15 November 2010

Google 'can't be trusted' with terror data

GOOGLE cannot be trusted to help manage Britain's new anti-terror database, the UK Government's privacy watchdog said yesterday.

Records of all communications, including e-mails, text messages and the use of Facebook, Twitter and Skype, will kept by the company and internet service providers for at least 12 months under a scheme being drawn up by the Home Office.

Christopher Graham, the Information Commissioner, said that involving Google would be flawed after he found the company responsible for a "significant breach" of data protection rules.

The Government wants a record of all private communication after the police and security services insisted that it was essential in the fight against terrorism and organised crime.

But it has dropped Labour's proposals for a central government database and has decided that individual companies will be required to keep details of customers' internet and telephone use but not the content of calls or messages.

Mr Graham, who enforces laws protecting the use of private information, warned that any system that involved major companies holding such details would be flawed.

"The Government would have to make the case that this is justified," he said. "I would have to take a view as to the way risks have been mitigated. Anyone who thinks that storing the information with the communication service providers, rather than in a big database, solves the problem hasn't been paying attention with what's been going on with Google. My major concern is that in times of austerity people will kid themselves that this sort of thing will not matter."

Google is used for about 90 per cent of internet searches in Britain and millions of computer owners have signed up for its e-mail services. The Information Commissioner's Office ruled last week that the company broke the law when its Street View mapping service collected personal information such as e-mails and passwords from unsuspecting internet users.

Mr Graham, a former BBC journalist who was appointed Information Commissioner in June last year, said that he would be auditing Google's practices and could take the company to court or enforce a penalty of pounds 500,000 if it did not change its ways.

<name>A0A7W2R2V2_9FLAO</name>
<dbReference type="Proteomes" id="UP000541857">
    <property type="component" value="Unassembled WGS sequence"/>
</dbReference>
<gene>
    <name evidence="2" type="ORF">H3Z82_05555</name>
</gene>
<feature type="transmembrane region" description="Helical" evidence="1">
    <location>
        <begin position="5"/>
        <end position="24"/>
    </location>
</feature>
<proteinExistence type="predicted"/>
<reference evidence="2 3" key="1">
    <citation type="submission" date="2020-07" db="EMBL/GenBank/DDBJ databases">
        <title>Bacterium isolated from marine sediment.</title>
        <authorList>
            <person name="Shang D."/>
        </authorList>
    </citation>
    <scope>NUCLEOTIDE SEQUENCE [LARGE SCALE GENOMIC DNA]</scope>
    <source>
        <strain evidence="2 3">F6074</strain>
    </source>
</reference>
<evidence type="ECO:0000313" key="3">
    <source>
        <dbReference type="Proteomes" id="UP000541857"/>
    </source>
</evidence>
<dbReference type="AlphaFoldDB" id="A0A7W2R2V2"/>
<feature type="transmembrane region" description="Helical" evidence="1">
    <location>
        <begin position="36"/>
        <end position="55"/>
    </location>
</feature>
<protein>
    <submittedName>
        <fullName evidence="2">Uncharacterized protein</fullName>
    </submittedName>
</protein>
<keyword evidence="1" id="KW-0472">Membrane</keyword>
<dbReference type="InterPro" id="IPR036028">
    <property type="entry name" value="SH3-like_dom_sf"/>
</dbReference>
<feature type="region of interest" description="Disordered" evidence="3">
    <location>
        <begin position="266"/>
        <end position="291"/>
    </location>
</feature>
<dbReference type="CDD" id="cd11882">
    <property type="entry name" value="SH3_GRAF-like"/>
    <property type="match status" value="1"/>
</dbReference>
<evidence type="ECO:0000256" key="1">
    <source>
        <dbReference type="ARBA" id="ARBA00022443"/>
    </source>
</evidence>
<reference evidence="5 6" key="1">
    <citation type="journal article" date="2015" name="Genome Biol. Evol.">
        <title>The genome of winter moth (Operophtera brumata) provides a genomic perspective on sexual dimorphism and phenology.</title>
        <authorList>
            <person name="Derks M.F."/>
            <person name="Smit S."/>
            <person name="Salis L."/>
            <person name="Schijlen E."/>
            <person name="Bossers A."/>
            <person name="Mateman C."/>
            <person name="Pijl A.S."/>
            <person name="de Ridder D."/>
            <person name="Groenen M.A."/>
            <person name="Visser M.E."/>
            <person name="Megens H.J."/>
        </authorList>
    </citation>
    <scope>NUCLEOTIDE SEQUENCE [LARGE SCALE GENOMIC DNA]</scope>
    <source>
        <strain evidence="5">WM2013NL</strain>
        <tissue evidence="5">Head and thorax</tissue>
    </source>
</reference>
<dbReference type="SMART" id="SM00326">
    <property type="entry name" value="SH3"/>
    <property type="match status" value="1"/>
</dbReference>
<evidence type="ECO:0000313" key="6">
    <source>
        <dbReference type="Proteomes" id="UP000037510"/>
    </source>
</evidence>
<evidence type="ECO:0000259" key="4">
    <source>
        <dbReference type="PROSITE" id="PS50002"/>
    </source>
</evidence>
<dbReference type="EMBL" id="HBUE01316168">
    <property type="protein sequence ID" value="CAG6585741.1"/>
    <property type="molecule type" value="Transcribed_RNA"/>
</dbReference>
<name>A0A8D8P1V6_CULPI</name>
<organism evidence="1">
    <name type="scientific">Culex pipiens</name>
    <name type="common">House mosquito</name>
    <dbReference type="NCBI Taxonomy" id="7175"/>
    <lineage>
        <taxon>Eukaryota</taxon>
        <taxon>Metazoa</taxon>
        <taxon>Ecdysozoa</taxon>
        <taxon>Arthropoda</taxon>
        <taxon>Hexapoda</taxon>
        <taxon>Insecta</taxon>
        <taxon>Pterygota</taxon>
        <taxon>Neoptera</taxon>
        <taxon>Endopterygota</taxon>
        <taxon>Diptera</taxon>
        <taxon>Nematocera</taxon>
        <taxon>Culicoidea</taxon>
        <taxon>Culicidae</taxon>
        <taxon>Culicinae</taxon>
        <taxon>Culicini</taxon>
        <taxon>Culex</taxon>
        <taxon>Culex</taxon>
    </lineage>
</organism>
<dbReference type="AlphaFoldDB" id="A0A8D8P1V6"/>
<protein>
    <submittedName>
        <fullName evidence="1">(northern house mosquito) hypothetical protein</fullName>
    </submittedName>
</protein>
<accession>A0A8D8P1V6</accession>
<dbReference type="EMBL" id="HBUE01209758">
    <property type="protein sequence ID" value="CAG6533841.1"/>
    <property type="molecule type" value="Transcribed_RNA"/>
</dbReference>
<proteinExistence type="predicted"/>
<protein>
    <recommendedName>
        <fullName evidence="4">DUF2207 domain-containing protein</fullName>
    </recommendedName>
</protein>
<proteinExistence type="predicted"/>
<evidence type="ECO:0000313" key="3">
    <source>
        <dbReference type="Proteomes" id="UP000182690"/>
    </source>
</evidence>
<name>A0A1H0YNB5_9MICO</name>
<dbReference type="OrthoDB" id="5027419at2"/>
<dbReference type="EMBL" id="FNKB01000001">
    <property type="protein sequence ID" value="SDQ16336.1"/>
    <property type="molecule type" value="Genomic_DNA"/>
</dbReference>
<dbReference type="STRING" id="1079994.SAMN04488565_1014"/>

He said that the public had now "woken up" to issues of privacy, but that people still had to do far more to protect themselves online.

Details for the plans to intercept and collect details of telephone and internet use were buried in the Strategic Defence and Security Review. The review, published last month, said that "communications data" had played a role in every MI5 counter-terrorism operation and 95 per cent of all organised crime investigations.

It said that new regulations would ensure the database was "compatible with the Government's approach to information storage and civil liberties".

The Liberal Democrats had said before the general election that they wanted to "end the storage of internet e-mail records without good reason" and the pledge appears in the coalition agreement.

The Home Office will introduce legislation for the new programme but has not revealed details such as a timeline and costs.

Gordon Brown set out plans for an "interception modernisation programme" in February 2008 but it was shelved after concerns over its cost, privacy issues and technical feasibility.

The Information Commissioner's Office told the Government that the prevention and detection of crime was "in itself not a sufficient justification for mandating the collection of all possible communications data on all subscribers by all communication service providers". Mr Graham said that the concerns raised about the original plans "remain very valid".

Google said that it had apologised for the breaches with its Street View service and had tightened up its internal controls. The company said that it would provide user data to authorities only if legally compelled to.

theaustralian.com.au 8 Nov 2010

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